One night before bed, Ms. Brown came into the girls room with a large black trash bag. We looked around to see who was leaving. You have to understand, being a foster kid at Ms. Brown’s isn’t perfect, but it’s almost as close you can find in Chicago. The hope is to stay here until it’s time to go home.
Being a foster kid at Ms. Brown’s was almost like living at my grandparents’ home with a bunch of cousins, except ghetto. We had rules, she was strict, but we were allowed to be kids and have fun. For the rest of the summer, I almost forgot I was in foster care. I shared aContinue reading “Pickled Pig Feet”
After two weeks with Ms. Brown, I was informed that a social worker was picking me up in the morning, so I pack my bag. Packing my bags was basically a black trash bag stuffed with the clothes I had received over the last two weeks, my tooth brush and a brush that a neighborContinue reading “Pocketed Change”
Sneaker deals and athletes makes perfectly good sense. Sneakers aka gym shoes aka tennis shoes are required by almost every athlete from the peewee softball player to the 40 something man who plays pickup games at the Y. At some point hip hop co-ops the sneaker culture and the term sneaker head becomes a thing.
I started by putting on the clothes from the previous day. And tried to brush my hair back into a braid with my fingers being my only grooming tool. Once fully dressed and somewhat presentable, I emerged from the room hoping to see a bathroom before anyone saw me. No such luck.
The foster care system is a necessary evil in this country. It is an institution that is suppose to be a solution for children who need temporary shelter to escape an abusive or neglectful situation. In June of 1984, my siblings and I were introduced to Chicago’s foster care system. My mother was charged withContinue reading “Loose Change”
“This thing that I did had not existed before, and I am one of many where I come from. It ended up being called hip-hop, taking the drum break from pop, rock, jazz, blues, funk, disco, R&B, and using duplicate copies of records. I would take one section and repeat it over and over again. This self-made music bed served for the break-dancers, and later, for the MC’s.”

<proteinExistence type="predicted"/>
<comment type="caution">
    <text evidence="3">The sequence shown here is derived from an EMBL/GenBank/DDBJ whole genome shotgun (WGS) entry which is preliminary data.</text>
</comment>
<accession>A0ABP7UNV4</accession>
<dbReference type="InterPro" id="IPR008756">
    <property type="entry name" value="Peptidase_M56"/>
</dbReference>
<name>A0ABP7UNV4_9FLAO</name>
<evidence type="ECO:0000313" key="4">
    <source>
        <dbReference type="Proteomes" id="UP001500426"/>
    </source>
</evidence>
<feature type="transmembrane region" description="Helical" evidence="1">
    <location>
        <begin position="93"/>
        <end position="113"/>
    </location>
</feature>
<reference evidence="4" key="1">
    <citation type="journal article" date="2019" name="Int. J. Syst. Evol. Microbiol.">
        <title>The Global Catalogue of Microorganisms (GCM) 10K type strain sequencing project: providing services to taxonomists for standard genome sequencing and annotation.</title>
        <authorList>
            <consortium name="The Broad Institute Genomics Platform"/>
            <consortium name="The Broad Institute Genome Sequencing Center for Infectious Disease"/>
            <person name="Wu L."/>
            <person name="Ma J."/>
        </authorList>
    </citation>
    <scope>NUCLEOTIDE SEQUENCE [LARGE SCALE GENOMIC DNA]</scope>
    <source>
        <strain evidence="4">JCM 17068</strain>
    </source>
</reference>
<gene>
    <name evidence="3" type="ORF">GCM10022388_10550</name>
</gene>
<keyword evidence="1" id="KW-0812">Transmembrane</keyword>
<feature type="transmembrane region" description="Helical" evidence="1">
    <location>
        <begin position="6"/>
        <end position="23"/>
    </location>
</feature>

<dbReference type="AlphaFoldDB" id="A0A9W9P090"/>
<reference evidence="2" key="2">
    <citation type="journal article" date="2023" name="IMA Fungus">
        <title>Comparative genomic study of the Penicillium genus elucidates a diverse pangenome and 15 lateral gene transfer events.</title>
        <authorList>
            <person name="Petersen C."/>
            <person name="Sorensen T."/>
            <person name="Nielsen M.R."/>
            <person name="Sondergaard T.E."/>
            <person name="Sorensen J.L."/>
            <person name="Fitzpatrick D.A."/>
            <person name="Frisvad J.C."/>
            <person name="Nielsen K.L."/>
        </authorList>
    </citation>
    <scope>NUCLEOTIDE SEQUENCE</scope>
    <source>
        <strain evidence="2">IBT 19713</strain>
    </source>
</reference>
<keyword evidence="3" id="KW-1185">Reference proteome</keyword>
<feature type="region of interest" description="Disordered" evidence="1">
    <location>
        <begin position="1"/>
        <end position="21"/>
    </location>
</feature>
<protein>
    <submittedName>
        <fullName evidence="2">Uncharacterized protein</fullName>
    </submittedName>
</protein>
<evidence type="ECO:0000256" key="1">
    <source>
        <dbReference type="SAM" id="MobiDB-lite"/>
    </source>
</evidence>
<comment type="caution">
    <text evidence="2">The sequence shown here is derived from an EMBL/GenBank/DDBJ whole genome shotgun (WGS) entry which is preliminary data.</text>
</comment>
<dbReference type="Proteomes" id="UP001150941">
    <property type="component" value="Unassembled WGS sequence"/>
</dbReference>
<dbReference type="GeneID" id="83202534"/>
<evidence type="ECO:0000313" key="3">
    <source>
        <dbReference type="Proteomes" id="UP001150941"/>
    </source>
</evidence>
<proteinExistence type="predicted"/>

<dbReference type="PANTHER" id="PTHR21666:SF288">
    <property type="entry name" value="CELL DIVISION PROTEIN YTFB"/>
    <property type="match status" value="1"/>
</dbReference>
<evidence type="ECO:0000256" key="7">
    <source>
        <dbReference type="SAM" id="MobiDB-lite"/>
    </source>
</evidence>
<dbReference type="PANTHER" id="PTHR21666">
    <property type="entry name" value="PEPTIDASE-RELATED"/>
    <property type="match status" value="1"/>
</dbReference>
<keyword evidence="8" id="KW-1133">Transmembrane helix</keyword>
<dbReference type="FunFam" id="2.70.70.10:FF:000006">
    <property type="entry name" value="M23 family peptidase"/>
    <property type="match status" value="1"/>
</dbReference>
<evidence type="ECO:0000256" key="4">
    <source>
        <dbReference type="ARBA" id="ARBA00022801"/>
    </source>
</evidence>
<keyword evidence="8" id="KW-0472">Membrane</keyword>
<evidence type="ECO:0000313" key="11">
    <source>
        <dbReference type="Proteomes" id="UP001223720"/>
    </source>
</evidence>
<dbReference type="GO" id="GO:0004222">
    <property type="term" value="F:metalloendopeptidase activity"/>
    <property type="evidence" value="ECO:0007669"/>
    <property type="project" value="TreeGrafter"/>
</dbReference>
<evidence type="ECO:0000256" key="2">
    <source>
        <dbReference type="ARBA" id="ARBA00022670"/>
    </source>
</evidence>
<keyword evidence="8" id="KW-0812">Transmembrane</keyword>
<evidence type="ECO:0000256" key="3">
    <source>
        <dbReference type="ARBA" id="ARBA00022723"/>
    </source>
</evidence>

We would challenge each other, we made a pact that we wouldn’t become statistics and had a strict no profanity rule.I was able to developer friendships that extended past school hours. I was with them when the news about Marvin Gaye died.
We sat on Tasha’s steps and cried. After the last tear had been spilled, we combined our loose change and went to the corner store for a bag of penny candy. Squirrel Nuts, Mary Janes, Jolly Ranchers, Jaw Breakers, and loose Now & Laters. Life was good.
Nights in the apartment produced voices that only my mother heard. She would fight against the voices with prayer and reading the Bible. She would sit us in a circle and read to us from the Bible. If our young eyes got heavy, we would be awaken by yells or a hit upside the head. Some nights my mother had to compete with our neighbor who would play Queen’s Another One Bites the Dust. I never recall meeting this neighbor, but my young impression was he was crazy. I was becoming fully exposed and recognized crazy.
Riding on the train from New York to Chicago was pretty uneventful. My mother sat quietly for the majority of the way, I honestly think I was getting on her nerves with all my questions. When she would talk, she would mention the M&Ms and how she couldn’t wait to share them with me. ChicagoContinue reading “M&Ms Part II”